Yesterday, Mr. Assad downplayed the significance of the Rice-Mouallem meeting, claiming that it was not a breakthrough. As the story above shows, Secretary Rice has chosen the An-Nahar to give a very clear signal about her country’s intentions. This sure sounds consistent with what your friend told you in the post above. There are also reports that Brammertz has already started sending some of his investigators home as his report is almost complete.

As one Lebanese friend keeps telling me: "If the U.S. will lose Lebanon to Syria, it should pack and leave the region once and for all. If it cannot win in a nation of 4 million people with over 50% who support it, what chance does it have in the wider Arab world?" The U.S. needs to show a victory somewhere. If Bashar beats them in Lebanon, it would send a huge message in the region. Rice is trying to tell people that this will not happen. Let us see what the next 4-6 weeks bring. (we keep waiting for the next 4-6 weeks.)

Rice Says U.S. Is `Not Looking to Leave Iraq': Charlie Rose

Ehsani Writes: "I just watched a charlie rose interview with Rice. She left absolutely no doubt that the tribunal will take place. Asked if there was an exit strategy in Iraq, she said that "we are not looking to leave Iraq" till we have done our work and make sure that Iraq's neighbors do not meddle with its affairs."

DAMASCUS, Syria: Syrian President Bashar Assad on Monday said last week's talks between his country's foreign minister and U.S. Secretary of State Condoleezza Rice were not a "breakthrough," instead accusing the Bush administration of making Damascus a scapegoat for the failures in Iraq.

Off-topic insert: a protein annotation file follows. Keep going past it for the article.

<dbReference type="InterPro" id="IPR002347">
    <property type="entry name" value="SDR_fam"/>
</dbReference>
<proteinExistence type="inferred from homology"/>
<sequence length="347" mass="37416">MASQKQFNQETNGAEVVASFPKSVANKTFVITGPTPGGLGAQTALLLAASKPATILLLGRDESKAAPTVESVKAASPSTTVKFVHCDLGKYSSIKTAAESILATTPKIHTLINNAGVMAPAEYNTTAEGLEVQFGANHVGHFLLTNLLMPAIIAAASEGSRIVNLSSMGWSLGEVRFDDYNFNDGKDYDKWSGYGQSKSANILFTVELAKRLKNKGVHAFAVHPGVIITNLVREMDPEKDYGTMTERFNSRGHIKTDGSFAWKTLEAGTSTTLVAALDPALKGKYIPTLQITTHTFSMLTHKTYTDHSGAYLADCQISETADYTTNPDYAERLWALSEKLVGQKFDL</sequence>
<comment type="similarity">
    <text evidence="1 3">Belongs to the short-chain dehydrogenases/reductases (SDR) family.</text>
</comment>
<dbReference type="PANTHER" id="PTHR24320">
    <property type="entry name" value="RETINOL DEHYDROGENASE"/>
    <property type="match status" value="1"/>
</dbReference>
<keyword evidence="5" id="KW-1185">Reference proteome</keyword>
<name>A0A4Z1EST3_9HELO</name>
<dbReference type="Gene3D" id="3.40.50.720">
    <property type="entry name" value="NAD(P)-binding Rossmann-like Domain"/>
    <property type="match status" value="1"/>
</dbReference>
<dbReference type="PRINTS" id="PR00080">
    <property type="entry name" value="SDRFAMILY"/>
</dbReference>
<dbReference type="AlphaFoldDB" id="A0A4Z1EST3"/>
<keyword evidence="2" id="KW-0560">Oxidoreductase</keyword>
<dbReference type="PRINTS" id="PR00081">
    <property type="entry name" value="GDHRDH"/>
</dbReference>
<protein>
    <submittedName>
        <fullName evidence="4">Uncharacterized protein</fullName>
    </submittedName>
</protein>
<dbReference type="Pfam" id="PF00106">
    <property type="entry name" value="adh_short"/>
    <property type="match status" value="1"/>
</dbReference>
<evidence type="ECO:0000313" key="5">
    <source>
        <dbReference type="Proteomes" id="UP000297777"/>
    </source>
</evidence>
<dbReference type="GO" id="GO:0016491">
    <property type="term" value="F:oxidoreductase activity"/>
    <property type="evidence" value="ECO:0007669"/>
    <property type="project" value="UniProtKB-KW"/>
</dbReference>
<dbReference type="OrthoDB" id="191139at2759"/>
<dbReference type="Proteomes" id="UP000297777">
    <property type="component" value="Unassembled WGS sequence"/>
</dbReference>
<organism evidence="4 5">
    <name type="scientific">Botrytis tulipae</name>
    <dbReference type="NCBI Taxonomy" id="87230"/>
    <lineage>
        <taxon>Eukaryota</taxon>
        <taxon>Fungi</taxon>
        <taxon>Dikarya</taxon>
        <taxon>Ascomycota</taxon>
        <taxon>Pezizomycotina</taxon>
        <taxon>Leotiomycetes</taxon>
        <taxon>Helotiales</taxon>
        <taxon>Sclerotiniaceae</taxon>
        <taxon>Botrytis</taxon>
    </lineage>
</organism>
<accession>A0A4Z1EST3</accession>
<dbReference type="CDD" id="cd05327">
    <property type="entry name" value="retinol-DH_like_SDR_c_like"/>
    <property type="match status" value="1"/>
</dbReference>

Thursday's talks on Iraq's deteriorating security situation between Rice and Syrian Foreign Minister Walid Moallem were billed as a diplomatic turning point for the Bush administration, which has long refused to talk to Damascus.

But Assad would not go as far to say the talks were the end to poor relations between the two countries, saying it is difficult to make progress over Iraq's security when there are "bad political relations."

"It's too early to say it's a breakthrough. …We are still waiting to see how they (the U.S.) want to start," Assad said during an interview with NBC'S "Today" show.

The Rice-Moallem talks — held on the sidelines of an international conference on Iraq's future at Egypt's Red Sea resort of Sharm el-Sheik — were the first Cabinet-level talks in years between the countries.

NBC interview with Assad by Ann Curry. President speaks about US allegations it is supporting Iraqi resitance.